Toronto City Manager Shirley Hoy stated, “This is a unique opportunity for the City to leverage the sale of an asset to make long lasting improvements to the City’s public housing and improve accessibility to technology.”
Deputy City Manager and Chief Financial Officer Joe Pennachetti stated, “The use of the City’s portion of the proceeds from the sale in this manner makes good financial sense for the City - reducing the impact of future debt costs and addressing important infrastructure needs.”
Toronto Community Housing has an estimated repair backlog of $300 to $350 million. This backlog is growing rapidly with the lack of timely repairs and the aging housing stock. Toronto Community Housing invested more than $550 million in repairs between 2002 and 2007. This level of expenditure is the result of fixed-term programs and cannot be sustained beyond 2009. These programs used borrowed funds and exhausted Toronto Community Housing’s debt servicing capacity.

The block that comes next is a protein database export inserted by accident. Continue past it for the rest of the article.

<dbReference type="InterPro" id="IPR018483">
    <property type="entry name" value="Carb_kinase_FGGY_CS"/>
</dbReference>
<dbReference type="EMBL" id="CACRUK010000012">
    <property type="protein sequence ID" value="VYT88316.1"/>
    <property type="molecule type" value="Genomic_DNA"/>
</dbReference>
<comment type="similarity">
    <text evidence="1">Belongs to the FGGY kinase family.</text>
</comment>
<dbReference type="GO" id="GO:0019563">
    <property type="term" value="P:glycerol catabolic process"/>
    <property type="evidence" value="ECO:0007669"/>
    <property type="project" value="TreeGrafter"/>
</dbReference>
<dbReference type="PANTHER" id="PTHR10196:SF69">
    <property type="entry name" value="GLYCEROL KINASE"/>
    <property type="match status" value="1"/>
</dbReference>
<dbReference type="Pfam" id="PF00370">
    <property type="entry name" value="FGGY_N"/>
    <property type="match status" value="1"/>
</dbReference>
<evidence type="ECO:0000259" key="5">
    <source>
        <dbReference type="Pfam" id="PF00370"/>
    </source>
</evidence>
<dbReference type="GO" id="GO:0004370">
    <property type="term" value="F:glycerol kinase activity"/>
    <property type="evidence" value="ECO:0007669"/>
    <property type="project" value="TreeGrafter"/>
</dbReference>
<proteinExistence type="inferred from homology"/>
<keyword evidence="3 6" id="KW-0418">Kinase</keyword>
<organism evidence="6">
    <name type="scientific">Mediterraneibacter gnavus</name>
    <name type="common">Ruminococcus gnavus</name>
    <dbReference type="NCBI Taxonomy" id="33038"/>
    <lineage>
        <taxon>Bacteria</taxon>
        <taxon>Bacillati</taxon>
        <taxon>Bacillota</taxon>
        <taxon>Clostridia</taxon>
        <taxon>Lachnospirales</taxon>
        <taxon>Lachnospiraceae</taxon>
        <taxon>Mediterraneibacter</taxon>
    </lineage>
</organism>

The new funds announced today will allow Toronto Community Housing to refurbish 5,000 more units of housing and retrofit 10 buildings with new energy efficient building systems.
“This investment represents a big step forward in our capital repair program and will allow Toronto Community Housing to make very significant progress in addressing outstanding repairs,” said Derek Ballantyne, CEO of Toronto Community Housing. “This is an investment that is very good news for our tenants, and the communities where they live.”
The sale of Toronto Hydro Telecom and the use of the City’s portion of the proceeds are consistent with the recommendations of the Mayor’s Fiscal Review Panel, which reported last February that a review of assets be undertaken to ensure the City explores all possible funding options.